To consider a report which gives an explanation of how the North Tyneside Council Tax Base for 2023/24 has been calculated and requests approval for the calculation of the Authority’s Council Tax Base for 2023/24.
Cabinet considered a report which provided an explanation of how the proposed North Tyneside Council Tax Base for 2023/24 had been calculated and requested approval of the calculation for 2023/24.
The detailed Council Tax Base calculation for North Tyneside for 2023/24 was attached as Appendix A to the report, together with an explanation of the specific elements that formed part of this calculation. Within this calculation, adjustments had been made to reflect the effect of exempt properties, disabled relief, discounts and premiums. Specifically, these adjustments included:
· The estimated number of dwellings to be demolished during 2023/24;
· Assumed growth from anticipated new build properties during 2023/24 based on current estimates from the Planning Department;
· The estimated number of dwellings where the liable person qualifies for a disabled reduction;
· The estimated number of exempt dwellings during 2023/24;
· The Council Tax Support scheme in 2023/24; and
· The estimated number of premiums which apply to long term empty properties in 2023/24.
Applying the factors above adjusts to total number of properties to a common base for each band, in terms of full year equivalents.
The Council Tax Base Regulations ensured that the Council Tax Base for an area took into account the effect of disability reductions in respect of dwellings which fell within Band A. They introduced an additional ‘alternative valuation band’ to allow Band A properties to qualify for a disabled reduction. Previously, properties adapted to meet the needs of a disabled person were charged at a rate equal to the next lowest valuation band, so for example a qualifying Band D property would be charged at a Band C rate, but this had not applied to Band A properties. Instead of paying the normal Band A charge (six-ninths of the Band D) a qualifying Band A property was now charged five-ninths of the Band D charge.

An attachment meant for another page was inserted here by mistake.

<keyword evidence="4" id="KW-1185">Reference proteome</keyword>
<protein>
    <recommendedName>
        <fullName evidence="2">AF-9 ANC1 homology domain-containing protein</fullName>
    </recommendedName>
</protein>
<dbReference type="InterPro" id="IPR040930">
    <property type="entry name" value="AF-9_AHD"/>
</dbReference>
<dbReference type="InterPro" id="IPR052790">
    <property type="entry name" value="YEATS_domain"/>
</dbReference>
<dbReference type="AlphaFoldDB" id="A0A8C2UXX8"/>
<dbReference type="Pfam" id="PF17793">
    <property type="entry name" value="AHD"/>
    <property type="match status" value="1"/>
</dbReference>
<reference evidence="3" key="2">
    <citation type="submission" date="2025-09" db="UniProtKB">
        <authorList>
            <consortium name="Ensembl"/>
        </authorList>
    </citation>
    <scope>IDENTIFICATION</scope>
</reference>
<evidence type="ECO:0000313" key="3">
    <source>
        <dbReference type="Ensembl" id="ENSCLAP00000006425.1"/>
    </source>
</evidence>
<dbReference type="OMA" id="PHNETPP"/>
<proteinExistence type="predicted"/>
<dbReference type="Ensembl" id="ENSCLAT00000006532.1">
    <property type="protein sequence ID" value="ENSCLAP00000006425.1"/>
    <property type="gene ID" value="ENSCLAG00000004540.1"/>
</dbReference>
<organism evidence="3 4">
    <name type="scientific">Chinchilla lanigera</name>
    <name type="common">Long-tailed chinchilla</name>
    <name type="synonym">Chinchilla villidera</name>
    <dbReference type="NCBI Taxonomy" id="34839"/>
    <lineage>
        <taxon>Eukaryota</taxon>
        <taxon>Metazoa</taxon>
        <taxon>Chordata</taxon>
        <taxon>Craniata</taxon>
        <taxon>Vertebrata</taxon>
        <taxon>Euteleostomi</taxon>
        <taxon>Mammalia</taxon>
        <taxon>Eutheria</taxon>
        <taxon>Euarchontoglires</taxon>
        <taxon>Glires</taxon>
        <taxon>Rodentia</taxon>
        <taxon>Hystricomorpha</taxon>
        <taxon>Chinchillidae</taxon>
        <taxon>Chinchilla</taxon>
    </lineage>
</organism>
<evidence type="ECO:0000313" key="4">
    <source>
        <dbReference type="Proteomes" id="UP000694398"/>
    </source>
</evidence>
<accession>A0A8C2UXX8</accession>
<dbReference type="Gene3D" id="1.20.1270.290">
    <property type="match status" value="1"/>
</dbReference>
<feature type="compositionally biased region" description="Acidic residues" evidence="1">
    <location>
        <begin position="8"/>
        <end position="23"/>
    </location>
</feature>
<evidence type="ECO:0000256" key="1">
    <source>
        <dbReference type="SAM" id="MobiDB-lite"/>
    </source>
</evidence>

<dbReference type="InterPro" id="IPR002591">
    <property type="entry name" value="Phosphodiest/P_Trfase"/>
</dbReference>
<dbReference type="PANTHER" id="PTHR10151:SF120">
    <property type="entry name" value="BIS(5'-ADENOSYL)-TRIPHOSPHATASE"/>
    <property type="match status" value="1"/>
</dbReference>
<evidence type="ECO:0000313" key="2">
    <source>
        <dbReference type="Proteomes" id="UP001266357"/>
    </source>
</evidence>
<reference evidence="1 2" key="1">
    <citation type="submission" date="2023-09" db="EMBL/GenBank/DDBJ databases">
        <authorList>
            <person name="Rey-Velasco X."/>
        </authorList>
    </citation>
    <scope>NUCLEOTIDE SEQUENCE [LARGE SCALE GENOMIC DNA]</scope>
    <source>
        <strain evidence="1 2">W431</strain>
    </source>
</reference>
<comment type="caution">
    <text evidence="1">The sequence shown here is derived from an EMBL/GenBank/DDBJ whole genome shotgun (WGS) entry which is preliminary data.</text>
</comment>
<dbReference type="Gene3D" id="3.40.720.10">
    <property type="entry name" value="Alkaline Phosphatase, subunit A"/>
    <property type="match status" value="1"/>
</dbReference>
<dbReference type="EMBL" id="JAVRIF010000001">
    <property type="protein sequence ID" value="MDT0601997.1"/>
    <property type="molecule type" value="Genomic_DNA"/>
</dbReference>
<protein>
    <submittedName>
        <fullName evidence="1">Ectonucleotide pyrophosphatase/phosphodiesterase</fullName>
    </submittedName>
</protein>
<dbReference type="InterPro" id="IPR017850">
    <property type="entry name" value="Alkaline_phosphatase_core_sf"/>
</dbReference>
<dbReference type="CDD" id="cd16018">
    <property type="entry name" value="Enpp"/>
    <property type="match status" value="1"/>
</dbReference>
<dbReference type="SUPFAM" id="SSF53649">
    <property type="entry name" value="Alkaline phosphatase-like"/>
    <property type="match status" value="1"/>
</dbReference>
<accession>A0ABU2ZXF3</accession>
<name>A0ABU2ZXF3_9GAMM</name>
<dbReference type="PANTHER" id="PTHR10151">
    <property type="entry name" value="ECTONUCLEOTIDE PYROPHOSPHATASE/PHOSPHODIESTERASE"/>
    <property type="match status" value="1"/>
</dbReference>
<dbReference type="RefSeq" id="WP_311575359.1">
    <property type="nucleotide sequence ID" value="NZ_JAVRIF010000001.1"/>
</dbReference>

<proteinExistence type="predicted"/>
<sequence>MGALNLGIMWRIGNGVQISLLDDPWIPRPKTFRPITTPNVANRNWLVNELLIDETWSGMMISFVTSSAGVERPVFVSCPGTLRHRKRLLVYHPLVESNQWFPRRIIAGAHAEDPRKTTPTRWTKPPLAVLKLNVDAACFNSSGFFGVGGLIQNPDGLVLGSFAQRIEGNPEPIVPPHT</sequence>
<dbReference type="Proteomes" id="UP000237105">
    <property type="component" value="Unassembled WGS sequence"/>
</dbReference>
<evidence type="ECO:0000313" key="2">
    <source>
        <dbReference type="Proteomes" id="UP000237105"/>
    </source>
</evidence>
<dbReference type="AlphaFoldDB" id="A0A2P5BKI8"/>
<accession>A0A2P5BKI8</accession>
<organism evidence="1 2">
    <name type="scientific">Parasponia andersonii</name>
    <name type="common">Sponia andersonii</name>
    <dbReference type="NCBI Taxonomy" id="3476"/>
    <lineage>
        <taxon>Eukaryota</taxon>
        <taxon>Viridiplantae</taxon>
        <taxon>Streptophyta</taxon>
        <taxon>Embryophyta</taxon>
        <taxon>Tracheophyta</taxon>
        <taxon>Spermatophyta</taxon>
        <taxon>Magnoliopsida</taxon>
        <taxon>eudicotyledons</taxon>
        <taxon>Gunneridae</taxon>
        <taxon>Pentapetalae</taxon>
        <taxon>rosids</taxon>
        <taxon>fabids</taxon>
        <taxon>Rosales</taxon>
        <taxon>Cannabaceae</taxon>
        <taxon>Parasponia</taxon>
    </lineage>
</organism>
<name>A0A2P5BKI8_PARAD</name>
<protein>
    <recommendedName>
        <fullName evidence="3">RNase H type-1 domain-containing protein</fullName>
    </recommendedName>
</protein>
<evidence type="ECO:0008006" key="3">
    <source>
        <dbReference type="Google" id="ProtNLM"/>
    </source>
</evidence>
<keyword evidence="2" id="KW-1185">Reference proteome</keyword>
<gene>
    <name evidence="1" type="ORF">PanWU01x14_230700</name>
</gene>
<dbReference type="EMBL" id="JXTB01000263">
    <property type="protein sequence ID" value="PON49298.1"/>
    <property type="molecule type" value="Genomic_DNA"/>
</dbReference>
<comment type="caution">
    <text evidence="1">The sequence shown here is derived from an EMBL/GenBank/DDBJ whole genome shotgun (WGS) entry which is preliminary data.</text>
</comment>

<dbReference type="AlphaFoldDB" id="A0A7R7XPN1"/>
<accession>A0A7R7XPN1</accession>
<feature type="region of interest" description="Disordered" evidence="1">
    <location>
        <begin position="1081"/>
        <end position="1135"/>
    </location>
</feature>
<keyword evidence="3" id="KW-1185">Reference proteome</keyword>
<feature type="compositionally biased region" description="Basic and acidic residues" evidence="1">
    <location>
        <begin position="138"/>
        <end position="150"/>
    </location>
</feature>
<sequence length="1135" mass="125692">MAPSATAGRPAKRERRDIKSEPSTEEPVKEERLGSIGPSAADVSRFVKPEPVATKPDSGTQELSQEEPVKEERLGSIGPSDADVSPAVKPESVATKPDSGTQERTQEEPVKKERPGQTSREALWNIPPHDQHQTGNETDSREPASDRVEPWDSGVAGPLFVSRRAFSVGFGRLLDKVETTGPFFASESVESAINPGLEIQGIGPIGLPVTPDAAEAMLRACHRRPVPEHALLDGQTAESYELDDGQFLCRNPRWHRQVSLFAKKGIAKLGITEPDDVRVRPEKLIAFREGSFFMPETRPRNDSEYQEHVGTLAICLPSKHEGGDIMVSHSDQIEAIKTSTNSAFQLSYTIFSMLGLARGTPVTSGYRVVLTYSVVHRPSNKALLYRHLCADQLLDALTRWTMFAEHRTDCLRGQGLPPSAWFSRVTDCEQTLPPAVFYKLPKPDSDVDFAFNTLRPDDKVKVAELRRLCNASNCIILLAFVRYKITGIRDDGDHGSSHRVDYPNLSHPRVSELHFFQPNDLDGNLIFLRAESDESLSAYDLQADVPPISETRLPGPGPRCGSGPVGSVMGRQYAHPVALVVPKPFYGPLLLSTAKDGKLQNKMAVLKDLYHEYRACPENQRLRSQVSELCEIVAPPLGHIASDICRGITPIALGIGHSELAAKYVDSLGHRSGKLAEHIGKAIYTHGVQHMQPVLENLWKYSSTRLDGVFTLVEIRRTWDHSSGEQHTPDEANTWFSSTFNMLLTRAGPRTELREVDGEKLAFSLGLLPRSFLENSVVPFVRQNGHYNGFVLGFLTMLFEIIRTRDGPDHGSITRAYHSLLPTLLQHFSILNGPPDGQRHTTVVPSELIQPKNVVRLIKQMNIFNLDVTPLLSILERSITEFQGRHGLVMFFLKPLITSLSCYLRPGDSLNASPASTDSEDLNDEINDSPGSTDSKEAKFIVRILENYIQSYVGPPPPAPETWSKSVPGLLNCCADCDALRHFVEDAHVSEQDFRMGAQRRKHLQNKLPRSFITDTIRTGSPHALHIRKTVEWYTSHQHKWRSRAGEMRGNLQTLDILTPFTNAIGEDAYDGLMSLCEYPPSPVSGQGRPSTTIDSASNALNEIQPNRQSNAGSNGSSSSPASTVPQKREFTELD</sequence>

For the purpose of the Council Tax Base calculation, it was now necessary to show Band A properties which qualified for a disabled reduction as if it were an additional valuation band. Deductions were then made for exempt dwellings and the estimated impact of the Council Tax Support scheme for 2023/24.
The Council Tax Base calculation for 2023/24 converted the number of dwellings within each of the Council Tax Bands into , A – H, had been Band D equivalents, using the appropriate proportions. The result of this calculation for 2022/23 was to produce a total number of properties prior to an allowance for non-collection and contributions in lieu of 63,596.
The next stage of the Council Tax Base calculation involved making a deduction for the non- collection of Council Tax. This non-collection element of the calculation was made in respect of the amounts that were legally due, but which, for varying reasons, may not be collected. The assumed Council Tax collection rates for North Tyneside had improved significantly since 1993/94, when the assumed collection rate was 95%. The assumed North Tyneside Council Tax collection rates for each year from when Council Tax had been introduced in 1993/94 were detailed in the report.
A fundamental issue for the Council Tax Base calculation was the assumed percentage Council Tax collection rate to apply. The Authority’s performance on Council Tax collection had been improving for many years, reaching a peak of 99.20% in setting the Council Tax Base for 2012/13. However, since 2013/14, a lower collection rate of 98.50% was proposed and agreed to reflect the estimated impact of the Council Tax Support Scheme, the estimated impact of other Welfare Reform changes and changes to Exemptions and Discounts applied. This assumed collection rate continued, but in 2021/22 for one year, a lower rate of 98% was agreed to reflect the impact of Covid 19.